Addiction Help Is Better Than Playing Sports Through Painkillers
Shouldn’t the NFL be getting football players who are addicted to OxyContin or painkillers the addiction help they need?
Brett Favre, who recently retired from professional football, had to deal with an addiction to Vicodin – and he managed to do it. The NFL estimates 10% of its players are addicted to painkillers. The reality of that estimate could be in question: I would guess it’s much higher – maybe as high as 15% or even 20%. But the NFL doesn’t seem to care. If they did you’d be reading a lot more about celebrity football players receiving addiction help.
If you can’t play without them, prescription painkillers and prescription stimulants are performance enhancing, just like steroids. I like to watch football but it is violent and the hits look very painful. Prescription drugs are a formidable opponent in the battle against drug addiction: they are painful to withdraw from and unless you are supervised closely in a medical drug detox, you can be sick for days.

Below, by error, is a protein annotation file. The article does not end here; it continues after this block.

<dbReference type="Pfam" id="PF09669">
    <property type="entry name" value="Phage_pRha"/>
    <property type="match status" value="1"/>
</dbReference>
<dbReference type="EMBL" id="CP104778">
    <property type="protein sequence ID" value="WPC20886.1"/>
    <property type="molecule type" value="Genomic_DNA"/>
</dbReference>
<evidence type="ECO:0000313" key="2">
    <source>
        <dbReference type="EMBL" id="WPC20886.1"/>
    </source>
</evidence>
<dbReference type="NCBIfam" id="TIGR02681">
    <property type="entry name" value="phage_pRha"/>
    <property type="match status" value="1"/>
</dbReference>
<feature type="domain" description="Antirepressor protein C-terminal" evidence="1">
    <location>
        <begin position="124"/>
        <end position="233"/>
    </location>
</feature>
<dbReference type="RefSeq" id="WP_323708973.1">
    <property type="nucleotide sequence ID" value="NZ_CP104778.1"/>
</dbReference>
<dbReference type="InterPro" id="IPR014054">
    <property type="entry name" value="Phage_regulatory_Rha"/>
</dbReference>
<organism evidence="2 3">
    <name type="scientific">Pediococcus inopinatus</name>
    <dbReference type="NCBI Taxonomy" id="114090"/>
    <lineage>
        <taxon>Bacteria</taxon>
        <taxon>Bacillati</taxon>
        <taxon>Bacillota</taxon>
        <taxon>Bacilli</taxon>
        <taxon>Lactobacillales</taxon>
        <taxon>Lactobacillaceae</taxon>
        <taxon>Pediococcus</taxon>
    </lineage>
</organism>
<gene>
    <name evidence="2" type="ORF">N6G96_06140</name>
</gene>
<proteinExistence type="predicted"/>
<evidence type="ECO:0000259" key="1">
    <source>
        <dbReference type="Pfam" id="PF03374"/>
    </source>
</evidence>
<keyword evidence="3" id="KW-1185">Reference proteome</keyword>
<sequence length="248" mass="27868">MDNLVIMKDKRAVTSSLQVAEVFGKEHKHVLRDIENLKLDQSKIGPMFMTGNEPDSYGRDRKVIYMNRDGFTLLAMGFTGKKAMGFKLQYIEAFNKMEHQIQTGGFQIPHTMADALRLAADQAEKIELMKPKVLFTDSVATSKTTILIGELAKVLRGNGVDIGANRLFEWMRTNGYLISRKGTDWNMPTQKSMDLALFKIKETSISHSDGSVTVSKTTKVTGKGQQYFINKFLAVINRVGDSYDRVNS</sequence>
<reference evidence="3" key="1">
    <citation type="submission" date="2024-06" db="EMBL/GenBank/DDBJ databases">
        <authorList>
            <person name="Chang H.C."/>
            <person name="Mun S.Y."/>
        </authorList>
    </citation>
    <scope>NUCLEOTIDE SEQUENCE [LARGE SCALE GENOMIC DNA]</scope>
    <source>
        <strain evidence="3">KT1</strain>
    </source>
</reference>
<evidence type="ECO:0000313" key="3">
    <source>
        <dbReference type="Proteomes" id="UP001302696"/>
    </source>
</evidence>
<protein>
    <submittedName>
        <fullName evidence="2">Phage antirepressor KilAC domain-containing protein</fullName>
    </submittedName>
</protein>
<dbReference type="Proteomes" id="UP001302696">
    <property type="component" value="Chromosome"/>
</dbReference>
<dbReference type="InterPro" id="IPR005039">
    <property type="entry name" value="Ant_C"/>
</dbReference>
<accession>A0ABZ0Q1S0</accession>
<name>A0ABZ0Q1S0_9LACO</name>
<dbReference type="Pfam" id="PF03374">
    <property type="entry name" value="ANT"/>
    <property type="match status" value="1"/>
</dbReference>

When their players don’t get the addiction help they need, the message from the NFL to high school and college kids is clear: play through pain, just use painkillers. It shouldn’t be like this for any sport. The message should be play without drugs, or don’t play at all.
Pro sports sending the message that drugs and sports don’t mix would take drug education up a notch – kids would understand that playing with the help of pills is no longer approved. It would also level the field – injuries or not. Addiction help is available for any athlete whether someone needs a drug detox or more intense addiction help services.